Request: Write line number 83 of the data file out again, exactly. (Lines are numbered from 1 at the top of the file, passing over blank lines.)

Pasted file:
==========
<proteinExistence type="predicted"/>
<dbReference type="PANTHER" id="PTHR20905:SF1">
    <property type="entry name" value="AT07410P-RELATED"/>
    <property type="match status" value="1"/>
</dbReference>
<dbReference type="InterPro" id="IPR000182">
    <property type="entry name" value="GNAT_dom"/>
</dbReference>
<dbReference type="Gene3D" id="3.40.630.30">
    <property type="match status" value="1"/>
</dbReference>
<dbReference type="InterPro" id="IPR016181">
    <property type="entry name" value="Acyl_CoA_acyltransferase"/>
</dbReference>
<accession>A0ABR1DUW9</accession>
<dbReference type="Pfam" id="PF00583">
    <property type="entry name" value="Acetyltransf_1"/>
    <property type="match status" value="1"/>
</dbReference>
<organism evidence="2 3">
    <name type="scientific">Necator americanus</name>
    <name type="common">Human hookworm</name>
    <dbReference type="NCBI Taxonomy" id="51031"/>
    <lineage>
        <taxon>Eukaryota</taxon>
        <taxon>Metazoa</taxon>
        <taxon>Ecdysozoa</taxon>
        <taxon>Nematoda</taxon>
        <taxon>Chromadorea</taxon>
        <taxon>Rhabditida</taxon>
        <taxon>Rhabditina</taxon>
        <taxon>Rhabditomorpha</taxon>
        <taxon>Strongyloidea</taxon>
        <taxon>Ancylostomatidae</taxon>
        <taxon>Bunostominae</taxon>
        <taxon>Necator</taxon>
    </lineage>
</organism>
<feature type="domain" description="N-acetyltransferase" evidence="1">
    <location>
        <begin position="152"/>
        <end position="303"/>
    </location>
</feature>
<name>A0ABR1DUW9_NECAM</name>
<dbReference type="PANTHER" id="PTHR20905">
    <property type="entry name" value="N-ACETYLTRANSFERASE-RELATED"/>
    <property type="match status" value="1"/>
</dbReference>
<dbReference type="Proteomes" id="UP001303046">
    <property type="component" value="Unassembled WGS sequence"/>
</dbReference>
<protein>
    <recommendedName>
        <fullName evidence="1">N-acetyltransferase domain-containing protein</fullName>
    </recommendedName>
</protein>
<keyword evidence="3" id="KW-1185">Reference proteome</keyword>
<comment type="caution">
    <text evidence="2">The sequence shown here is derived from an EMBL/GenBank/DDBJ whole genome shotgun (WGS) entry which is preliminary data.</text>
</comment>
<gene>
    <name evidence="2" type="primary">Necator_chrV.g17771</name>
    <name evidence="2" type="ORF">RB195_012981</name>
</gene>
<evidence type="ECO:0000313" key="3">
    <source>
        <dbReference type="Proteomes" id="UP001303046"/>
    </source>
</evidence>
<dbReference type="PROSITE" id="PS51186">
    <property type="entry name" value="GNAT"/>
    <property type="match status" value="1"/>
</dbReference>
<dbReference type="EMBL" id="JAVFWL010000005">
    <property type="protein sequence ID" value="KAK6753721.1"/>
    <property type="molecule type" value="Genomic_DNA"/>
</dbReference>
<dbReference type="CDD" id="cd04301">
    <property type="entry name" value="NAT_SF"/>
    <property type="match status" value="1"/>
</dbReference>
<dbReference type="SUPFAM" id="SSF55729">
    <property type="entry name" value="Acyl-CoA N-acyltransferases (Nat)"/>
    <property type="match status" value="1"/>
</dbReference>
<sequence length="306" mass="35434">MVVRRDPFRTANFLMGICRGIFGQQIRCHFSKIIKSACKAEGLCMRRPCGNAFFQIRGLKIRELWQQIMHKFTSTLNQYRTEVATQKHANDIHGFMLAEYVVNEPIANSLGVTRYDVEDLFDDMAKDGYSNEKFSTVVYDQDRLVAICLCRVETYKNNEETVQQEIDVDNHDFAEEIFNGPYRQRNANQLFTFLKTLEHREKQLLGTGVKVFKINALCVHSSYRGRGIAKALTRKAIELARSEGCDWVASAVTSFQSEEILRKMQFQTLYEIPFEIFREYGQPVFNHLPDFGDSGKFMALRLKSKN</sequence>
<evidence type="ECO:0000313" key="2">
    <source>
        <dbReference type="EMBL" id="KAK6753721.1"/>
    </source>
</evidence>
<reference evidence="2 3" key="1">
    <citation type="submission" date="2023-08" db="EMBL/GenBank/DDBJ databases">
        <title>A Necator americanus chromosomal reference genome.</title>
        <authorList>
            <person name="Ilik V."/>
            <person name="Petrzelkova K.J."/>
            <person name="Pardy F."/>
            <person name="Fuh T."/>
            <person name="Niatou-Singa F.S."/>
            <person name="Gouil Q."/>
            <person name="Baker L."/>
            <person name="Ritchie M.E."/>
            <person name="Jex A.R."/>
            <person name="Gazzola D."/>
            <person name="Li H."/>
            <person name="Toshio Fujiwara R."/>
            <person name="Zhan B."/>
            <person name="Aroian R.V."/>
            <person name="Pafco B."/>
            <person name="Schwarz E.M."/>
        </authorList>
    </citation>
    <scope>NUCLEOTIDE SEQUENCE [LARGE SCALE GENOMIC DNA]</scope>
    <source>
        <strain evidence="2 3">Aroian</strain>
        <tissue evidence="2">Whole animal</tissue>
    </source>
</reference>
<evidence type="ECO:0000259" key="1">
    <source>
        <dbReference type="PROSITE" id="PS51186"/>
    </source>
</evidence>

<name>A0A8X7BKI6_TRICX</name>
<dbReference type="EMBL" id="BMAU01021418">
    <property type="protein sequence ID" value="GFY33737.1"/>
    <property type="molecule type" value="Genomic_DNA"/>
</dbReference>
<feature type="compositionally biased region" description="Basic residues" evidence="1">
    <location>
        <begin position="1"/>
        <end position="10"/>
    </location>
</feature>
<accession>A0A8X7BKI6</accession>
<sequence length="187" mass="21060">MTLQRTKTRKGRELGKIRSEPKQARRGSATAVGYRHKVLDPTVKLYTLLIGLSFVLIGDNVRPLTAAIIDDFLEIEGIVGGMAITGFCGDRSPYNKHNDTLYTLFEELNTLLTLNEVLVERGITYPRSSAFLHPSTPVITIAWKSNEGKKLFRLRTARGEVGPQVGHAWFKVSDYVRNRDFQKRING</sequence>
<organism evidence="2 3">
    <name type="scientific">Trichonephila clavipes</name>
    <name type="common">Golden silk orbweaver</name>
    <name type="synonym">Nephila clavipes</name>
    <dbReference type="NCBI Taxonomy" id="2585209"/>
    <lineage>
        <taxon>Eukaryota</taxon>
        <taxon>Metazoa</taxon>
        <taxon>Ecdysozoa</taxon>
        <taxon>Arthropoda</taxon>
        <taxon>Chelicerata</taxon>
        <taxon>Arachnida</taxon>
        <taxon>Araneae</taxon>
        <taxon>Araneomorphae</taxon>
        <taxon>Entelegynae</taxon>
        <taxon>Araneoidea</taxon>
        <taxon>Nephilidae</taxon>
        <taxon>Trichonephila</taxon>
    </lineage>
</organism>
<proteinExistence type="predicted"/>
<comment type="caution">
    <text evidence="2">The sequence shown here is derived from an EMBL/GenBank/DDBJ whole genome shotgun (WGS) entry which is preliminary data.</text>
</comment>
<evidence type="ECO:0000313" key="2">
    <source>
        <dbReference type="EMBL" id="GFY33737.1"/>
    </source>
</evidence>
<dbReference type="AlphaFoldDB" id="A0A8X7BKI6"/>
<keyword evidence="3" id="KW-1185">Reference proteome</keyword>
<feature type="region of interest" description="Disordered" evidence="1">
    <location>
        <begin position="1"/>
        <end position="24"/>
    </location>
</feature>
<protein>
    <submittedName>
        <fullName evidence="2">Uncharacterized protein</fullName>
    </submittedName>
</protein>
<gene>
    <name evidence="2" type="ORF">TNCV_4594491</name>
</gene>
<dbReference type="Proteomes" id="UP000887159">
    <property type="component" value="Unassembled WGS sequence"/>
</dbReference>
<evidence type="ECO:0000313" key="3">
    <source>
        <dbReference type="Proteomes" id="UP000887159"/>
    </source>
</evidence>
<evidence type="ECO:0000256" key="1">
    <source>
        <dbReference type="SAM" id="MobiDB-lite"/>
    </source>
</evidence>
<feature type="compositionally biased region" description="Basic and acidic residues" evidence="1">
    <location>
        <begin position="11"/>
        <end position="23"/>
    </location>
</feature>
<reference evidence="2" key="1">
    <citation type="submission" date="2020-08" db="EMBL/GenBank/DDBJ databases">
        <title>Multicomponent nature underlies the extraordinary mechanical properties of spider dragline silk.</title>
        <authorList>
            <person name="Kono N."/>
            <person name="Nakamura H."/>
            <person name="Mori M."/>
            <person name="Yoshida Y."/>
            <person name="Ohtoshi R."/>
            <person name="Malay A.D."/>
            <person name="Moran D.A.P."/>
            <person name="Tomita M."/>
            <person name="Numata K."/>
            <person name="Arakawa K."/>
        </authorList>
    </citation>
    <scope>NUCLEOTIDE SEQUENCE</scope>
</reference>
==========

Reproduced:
<dbReference type="SUPFAM" id="SSF55729">